A buoyant property market does not necessarily equate to good rental returns especially when considering overall return, according to RiskWise Property Research.
When Sydney and Melbourne markets were booming with extremely high prices, rental returns as a percentage of the property value were likely to be even lower.
For example, if you get $500 per week in rental return and the property is worth $500,000 that equates to about 5 per cent. But in Sydney the average rental return is 3 per cent and that could go down to 2.5 per cent if property prices continue to rise.
Some investors believe they can have strong cashflow and good capital growth.
This is generally an unrealistic expectation. In many cases people who invest in areas that generate strong cash flow would achieve low overall return (rental return plus capital growth).
In many cases they would be simply better off investing in other markets especially as our research shows high rental yields do not necessarily mean high overall returns for investors.
A five-year analysis of the property market by RiskWise clearly demonstrated that, over the medium to long term, low rental returns delivered significantly higher overall return, while high rental returns delivered lower ones overall.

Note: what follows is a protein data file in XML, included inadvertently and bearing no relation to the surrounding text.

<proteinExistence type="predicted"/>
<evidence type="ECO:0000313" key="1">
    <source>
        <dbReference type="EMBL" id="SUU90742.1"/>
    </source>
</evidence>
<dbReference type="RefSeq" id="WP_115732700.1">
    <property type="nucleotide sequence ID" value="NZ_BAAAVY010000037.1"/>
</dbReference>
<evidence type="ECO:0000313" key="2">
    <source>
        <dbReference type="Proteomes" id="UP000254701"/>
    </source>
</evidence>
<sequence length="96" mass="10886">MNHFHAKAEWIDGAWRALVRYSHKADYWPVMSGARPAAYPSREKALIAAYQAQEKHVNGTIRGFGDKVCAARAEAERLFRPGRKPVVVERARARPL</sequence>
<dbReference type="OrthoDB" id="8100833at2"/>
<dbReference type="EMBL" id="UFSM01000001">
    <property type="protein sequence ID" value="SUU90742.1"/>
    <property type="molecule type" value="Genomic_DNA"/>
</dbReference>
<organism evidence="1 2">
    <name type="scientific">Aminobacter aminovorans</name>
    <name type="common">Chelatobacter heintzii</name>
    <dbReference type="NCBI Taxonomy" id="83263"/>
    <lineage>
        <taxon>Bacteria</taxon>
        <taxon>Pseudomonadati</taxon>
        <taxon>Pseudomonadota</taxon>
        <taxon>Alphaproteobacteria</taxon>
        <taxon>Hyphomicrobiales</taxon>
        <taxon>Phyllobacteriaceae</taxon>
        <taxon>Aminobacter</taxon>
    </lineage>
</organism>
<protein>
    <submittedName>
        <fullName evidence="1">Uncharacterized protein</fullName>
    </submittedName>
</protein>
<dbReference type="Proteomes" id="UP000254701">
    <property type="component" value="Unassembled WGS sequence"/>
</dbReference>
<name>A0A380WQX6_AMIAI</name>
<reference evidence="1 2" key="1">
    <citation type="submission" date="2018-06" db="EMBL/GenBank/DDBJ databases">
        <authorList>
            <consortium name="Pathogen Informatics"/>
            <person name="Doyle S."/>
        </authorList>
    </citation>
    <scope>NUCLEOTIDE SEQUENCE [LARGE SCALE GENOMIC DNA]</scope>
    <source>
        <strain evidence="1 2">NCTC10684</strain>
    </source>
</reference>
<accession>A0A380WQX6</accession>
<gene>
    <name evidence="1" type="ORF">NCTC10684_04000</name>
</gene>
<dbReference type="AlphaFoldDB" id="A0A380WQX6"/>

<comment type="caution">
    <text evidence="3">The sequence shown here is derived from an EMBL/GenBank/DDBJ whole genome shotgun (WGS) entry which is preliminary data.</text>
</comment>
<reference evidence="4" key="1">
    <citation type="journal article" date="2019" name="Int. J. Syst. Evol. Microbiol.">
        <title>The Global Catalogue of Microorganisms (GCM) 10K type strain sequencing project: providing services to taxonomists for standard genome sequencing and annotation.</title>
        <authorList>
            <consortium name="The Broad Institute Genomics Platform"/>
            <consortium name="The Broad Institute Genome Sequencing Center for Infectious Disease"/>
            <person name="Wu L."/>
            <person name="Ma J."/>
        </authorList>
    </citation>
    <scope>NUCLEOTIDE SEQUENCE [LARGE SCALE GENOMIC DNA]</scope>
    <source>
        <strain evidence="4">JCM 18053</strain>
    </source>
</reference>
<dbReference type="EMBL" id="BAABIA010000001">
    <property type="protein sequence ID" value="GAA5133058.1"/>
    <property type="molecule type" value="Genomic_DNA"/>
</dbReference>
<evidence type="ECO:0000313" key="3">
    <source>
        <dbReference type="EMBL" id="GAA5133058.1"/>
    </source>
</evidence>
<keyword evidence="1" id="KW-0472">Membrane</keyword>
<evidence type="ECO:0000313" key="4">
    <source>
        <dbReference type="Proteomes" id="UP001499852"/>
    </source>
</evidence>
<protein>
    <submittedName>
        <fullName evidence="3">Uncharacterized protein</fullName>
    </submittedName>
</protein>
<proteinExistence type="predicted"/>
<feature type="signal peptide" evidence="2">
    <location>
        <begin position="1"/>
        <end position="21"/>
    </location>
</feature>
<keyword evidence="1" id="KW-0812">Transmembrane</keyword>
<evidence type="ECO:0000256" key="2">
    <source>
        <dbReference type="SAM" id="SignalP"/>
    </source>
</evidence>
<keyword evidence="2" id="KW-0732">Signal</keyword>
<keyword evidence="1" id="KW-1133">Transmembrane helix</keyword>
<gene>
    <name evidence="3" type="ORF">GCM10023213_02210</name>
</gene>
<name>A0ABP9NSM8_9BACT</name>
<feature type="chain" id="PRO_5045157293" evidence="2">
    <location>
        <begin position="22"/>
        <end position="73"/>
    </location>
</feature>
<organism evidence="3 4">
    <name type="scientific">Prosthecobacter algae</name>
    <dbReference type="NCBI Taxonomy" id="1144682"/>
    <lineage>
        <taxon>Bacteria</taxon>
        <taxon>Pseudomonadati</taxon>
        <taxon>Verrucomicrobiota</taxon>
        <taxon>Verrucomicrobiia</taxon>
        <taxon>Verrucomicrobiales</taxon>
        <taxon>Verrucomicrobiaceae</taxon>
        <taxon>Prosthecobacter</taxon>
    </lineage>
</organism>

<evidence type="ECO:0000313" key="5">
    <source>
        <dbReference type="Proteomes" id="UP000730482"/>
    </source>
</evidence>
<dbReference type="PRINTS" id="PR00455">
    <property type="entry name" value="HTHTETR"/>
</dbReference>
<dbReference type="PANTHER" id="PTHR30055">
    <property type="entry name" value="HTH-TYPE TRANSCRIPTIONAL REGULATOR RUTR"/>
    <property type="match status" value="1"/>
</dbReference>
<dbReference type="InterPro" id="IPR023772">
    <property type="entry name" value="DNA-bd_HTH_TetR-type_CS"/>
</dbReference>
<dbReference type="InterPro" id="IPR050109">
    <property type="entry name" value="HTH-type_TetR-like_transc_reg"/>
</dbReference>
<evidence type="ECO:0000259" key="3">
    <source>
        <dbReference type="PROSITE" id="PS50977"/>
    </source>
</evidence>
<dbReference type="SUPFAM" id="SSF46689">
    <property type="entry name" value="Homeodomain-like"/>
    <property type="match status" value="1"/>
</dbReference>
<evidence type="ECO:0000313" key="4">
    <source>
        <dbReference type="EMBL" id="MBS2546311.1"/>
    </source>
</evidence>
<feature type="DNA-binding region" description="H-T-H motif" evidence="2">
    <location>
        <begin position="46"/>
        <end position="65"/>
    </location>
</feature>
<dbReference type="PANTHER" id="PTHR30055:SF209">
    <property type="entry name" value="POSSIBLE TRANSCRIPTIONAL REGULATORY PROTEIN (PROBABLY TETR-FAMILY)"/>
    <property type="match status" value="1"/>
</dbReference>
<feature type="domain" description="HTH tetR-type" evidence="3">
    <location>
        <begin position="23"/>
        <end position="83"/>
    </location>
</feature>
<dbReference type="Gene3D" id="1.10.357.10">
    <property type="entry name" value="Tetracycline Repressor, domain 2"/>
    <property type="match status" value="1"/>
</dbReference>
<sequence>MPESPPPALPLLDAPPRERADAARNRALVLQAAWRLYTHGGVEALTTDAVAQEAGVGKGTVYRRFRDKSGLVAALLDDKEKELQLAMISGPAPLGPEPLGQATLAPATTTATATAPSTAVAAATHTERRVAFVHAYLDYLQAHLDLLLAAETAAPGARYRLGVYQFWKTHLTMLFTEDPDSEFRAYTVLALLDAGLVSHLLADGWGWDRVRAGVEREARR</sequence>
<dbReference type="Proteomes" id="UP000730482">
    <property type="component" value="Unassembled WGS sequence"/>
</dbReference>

When you breakdown properties with high rental returns and low rental returns, you see purchasing the high rental return ones is extremely affordable, whereas a low rental return dwelling costs roughly three times more, which generally means they are blue chip.
However, what we have found is that a breakdown of the properties with the high rental returns showed overall growth, in some cases, in the negative.
In theory I want to see 6 per cent rental returns, but if capital growth is -7 per cent what happens then?
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I find myself with a depreciating asset in a weak property market.
What it means is people who invested in very affordable suburbs that carried a high level of rental return, with the expectation to see strong overall growth, have achieved exactly the opposite result.
We found low-rent houses increased their equity by more than twice that of high-rent ones.
The smartest way to achieve overall return was to take a mid to long-term perspective, concentrating on areas with high population growth and which have high undersupply of houses suitable for families, and are close to schools, employment hubs and infrastructure.
Then you simply hold them for a long period of time and there will only be a small risk of the property not enjoying good overall return.
Even if there are downturns in the market, these markets are so strong they recover well and reach new peaks as opposed to other markets that could suffer from sustained periods of price reductions or stagnation.
Unsurprisingly, at this point of time family-suitable properties in areas that have good access to the Sydney and Melbourne CBD, are highly likely to deliver very strong overall return, although the rental return in these markets is low.
Other areas with strong overall return and relatively low rental returns are houses in the popular areas of southeast QLD.”